Fables and Fairy tales
We all know the stories… don’t we?
It’s wonderful to be captured unawares, and right from the first moments so we the audience were caught – by a freeze-frame quartet: ensembles at the ready, caught, in their turn, between books and their own imaginings…
And then a moment of reflection – a clever device to introduce both cast and intention as we saw our stars-to-be on the big screen, preparing to tread the boards: the usual thespian route of stage to screen turned upside down.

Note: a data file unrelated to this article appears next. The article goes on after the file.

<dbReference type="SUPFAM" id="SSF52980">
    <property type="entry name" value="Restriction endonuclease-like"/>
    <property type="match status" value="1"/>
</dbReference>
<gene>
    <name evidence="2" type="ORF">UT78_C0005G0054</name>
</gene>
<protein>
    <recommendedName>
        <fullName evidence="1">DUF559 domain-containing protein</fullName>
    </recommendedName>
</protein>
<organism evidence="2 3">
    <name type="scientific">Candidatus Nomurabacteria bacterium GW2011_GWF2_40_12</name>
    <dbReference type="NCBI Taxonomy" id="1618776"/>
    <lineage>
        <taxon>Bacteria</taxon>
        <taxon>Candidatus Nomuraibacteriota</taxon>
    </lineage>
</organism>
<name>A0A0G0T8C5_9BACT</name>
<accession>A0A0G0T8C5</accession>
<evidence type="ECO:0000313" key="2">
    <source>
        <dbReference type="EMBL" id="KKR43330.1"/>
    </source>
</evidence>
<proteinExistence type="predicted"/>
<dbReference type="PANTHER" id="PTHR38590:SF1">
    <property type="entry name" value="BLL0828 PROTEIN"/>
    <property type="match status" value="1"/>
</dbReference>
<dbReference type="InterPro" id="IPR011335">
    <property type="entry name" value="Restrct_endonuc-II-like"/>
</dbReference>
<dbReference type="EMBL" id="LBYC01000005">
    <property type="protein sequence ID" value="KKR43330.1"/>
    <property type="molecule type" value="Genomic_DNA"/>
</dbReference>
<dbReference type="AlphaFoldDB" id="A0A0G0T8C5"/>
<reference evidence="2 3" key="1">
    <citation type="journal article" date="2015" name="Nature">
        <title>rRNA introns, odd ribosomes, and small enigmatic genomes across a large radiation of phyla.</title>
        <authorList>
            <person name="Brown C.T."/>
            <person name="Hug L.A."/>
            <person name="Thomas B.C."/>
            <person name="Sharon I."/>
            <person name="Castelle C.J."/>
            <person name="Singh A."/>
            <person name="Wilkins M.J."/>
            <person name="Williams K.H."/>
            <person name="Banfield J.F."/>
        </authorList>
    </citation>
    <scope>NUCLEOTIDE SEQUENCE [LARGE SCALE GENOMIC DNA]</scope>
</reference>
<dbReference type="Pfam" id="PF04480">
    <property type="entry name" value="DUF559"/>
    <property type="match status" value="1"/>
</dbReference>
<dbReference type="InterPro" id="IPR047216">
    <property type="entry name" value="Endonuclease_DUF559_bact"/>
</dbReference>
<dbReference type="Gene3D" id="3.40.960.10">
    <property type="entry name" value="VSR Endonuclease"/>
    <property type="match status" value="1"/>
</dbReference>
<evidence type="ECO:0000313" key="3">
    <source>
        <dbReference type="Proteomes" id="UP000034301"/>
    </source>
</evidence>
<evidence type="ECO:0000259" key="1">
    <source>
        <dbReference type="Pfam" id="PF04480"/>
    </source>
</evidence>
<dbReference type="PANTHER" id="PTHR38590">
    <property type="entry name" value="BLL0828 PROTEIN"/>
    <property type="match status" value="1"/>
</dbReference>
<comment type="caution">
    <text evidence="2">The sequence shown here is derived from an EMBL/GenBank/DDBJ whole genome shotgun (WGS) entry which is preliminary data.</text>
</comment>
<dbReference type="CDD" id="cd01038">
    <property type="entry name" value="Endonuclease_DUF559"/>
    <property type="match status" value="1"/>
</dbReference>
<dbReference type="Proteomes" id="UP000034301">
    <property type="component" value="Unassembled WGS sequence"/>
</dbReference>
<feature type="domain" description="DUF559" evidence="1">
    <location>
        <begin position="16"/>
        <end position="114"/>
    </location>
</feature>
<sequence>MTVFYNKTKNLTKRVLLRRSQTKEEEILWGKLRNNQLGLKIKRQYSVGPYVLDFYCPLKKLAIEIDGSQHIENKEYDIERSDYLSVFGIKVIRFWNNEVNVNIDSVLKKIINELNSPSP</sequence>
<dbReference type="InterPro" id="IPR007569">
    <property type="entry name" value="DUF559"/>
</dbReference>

And thereafter it was the joy of performance: The Golden Goose (was anyone else waiting for a golden egg?) caught me unawares – I didn’t know the story! That laughter should win the day was as it should be (though, as with the best fairy stories, it’s dark laughter at heart, just to keep you on your toes). Rumpelstiltskin ran and romped, and the weaving was done to perfection… but what else was captured by the intertwining threads? Ah yes; nothing is simple. And nothing was simple for the misused and wishful Catskin either. So nearly everything lost, but everything won in the end (though the old man may disagree): our happiest ending? The Hare and the Hedgehog, and the defeat of hubris, looked set fair to trump it – victory to the underdog and lots of laughter on the way… only for a tragedy to tip the balance and draw the worst from the best. And so the moral of our night exploring the medieval imagination is? Modesty, humility and dignity in your victories; and much the same in all your trials and tribulations! Yes, please! And what a fine example our cast and crew set: terrific in their endeavours, marvellous in their performances, and dignified in their gratitude for their audience’s warm, lengthy and well-deserved applause.